Updated: Dec 30, 2020
As many other life processes, this one feels different for everyone and the timeline also varies from one person to another. As I have mentioned before, in January I lost my life partner and father of my son. According psychiatrist Elizabeth Kubler-Ross, the five emotions associated with death and dying are anger, denial, bargaining, depression and acceptance.
Having studied the Kubler-Ross model before, I was able to identify the exact moment that marked each stage of the process of adapting to the life without my soulmate. Although the order above is the most common to follow, mine did not happen in this specific order which is also common. Since Joseph was in an induced comma for a week, the first stage that I lived was bargaining. I remember sitting at the hospital's waiting room just asking God to please let him live even if it was on a wheelchair because doctors had said there were damages to some functions of his brain but did not know what exactly; or did not want to tell us. I promised (bargained) that if he came out alive, I will make sure to bring him to churches and other places to give testimony of the miracle that God had done saving his life even when the doctors had said it was very unlikely he would come out of this process the same. I asked people all around the world in social media to pray for him. I prayed hard, more than ever. I even promised God I will baptized our son as soon as he came home, something I was radically against of. I stopped bargaining and the praying all together the day he passed. I became angry instead.
I experienced the anger cold and hard. I was mad at God. How could He? How dare He take Joseph from our son Jake. I was very upset with life and the universe for taking the one excellent father from his 18 month old son who absolutely adored him. I was sitting in my room, putting my son to sleep while my sister was around and I started the conversation about how I know horrible fathers and people in general that get to have a long life and I named all of of my coworkers and how their kids have their fathers alive. I was so angry I cried because of the injustice of taking the most selfless person I ever knew from me, from his child and from this world.
Then came the depression. I went back to work and the drive to my workplace was one the most devastating things I had to do since every single morning for the past years, I had driven to work with him on the speaker phone. We spoke about our plans for the week and made shopping lists and caught each other up on things related to the baby and even gossip about our friends a little. But there I was, alone driving. Depression took my appetite away completely and the times that I did feel hungry, I just would not get up or get something to eat because everything reminded me of him and I did not feel good eating without him. I lost 15 pounds in just a couple of weeks.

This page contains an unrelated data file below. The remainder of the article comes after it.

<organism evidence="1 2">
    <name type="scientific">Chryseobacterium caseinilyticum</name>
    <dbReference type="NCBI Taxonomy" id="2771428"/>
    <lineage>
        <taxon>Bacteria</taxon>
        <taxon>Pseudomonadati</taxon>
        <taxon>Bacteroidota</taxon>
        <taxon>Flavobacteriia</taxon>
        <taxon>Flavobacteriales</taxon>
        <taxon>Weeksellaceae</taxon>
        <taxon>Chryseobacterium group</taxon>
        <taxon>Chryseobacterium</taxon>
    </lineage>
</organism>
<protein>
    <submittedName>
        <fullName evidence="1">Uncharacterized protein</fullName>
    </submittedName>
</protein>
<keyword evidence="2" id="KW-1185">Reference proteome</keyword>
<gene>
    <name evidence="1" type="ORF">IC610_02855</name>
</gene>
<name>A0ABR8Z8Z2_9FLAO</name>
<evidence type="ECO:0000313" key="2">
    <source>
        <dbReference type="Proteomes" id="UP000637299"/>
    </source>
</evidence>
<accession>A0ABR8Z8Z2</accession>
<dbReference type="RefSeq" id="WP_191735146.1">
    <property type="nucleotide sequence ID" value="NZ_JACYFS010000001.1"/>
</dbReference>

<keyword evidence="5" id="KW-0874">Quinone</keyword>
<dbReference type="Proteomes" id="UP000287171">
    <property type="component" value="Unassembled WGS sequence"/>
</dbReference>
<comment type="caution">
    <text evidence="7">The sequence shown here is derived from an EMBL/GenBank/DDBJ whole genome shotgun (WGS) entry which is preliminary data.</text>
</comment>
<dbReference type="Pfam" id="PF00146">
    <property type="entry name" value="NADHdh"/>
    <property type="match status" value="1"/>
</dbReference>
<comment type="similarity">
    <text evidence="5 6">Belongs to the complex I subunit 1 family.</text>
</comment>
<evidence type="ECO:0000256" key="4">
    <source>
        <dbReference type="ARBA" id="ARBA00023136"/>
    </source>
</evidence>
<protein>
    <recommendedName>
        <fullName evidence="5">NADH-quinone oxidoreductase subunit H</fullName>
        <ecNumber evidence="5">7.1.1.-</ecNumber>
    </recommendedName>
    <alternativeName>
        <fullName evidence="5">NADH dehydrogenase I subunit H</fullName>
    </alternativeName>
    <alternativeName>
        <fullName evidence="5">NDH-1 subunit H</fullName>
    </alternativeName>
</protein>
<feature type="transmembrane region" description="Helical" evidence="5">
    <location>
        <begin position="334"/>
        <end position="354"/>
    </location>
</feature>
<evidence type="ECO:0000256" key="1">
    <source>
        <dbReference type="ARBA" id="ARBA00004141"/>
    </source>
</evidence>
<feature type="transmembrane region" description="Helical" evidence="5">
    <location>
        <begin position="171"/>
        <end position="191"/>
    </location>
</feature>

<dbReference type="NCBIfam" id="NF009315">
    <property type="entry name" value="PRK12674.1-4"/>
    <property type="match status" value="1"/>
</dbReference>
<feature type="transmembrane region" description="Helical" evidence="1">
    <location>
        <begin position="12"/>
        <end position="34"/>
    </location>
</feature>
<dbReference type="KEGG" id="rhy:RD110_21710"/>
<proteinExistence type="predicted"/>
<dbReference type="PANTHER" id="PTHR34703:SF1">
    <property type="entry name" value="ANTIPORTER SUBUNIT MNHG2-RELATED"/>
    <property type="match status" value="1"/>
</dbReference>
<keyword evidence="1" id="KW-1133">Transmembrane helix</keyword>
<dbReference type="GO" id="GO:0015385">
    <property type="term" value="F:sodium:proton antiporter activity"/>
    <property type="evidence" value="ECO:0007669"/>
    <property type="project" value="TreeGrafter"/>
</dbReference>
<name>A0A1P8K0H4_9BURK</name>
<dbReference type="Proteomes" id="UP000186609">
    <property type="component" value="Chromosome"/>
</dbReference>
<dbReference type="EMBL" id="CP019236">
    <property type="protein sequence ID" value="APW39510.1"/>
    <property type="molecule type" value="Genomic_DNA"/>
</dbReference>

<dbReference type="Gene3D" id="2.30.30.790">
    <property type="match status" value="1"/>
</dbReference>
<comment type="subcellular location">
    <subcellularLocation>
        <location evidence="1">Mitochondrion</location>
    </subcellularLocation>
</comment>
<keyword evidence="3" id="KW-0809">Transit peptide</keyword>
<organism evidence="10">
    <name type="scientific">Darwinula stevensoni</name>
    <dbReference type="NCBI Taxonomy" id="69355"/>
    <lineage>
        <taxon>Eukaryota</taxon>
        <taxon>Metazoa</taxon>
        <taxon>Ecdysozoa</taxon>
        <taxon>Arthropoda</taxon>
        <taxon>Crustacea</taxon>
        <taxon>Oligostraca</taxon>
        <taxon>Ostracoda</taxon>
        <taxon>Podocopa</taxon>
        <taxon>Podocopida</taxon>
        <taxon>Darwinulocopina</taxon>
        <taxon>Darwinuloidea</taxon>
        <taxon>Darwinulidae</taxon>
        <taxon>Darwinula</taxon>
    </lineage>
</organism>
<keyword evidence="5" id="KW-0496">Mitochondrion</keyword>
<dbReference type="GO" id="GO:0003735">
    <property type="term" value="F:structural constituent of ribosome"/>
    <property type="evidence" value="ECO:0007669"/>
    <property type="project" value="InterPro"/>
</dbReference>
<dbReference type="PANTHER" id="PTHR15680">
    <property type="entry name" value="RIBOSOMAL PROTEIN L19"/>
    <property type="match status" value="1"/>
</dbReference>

My encounter with denial was brief and almost imperceptible. I realized I was on denial after I shopped for groceries for the second time. The first time I went shopping since most of the things I got expired because I was not eating well and because I had spent the usual and gotten the normal groceries not realizing and denying the fact that this was not the usual. When I was accommodating the second round of groceries in my trunk, realization came that no-one was going to eat all that cheese and I cried. I cried at that moment and I cried at night thinking of the foolishness of buying so much groceries. I cried so hard that I went into a panic attack and had to call my sister to stay on the phone and to calm me down because I was alone with the baby and I was feeling as if I was going to pass out completely. I recognized the panic attack although it was the first one I ever experienced and as such I was able to address it.
Finally, acceptance came while one night I was crying as I did almost every night and the thought came to me that no matter how much I cried, Joseph was never coming back. The moment of that realization was hurtful but it marked a before and after my grieving process. Now I look at his pictures not suffering but smiling and appreciating those moments that I know for sure will never come back.
It took me 8 months to reach the acceptance stage but that does not mean I no longer suffer or think of him. I think of him as much as I did on day one, what has changed is my reaction to those thoughts. I understand that the timing is different for everyone, however, a professor once told me that acceptance usually comes short before making a year of the lost and this was true for me. I also understand that the grieving process is not a neat, stone-written one. Everyone reacts different and some of the stages may repeat themselves or not happen at all. What I know to be true is that it is extremely difficult to prepare to be okay without someone you love. We all know death is a natural part of being living creatures, but the grief and the sorrow will never feel natural and no matter how much we know death is inevitable, we still live and love as if we were immortals.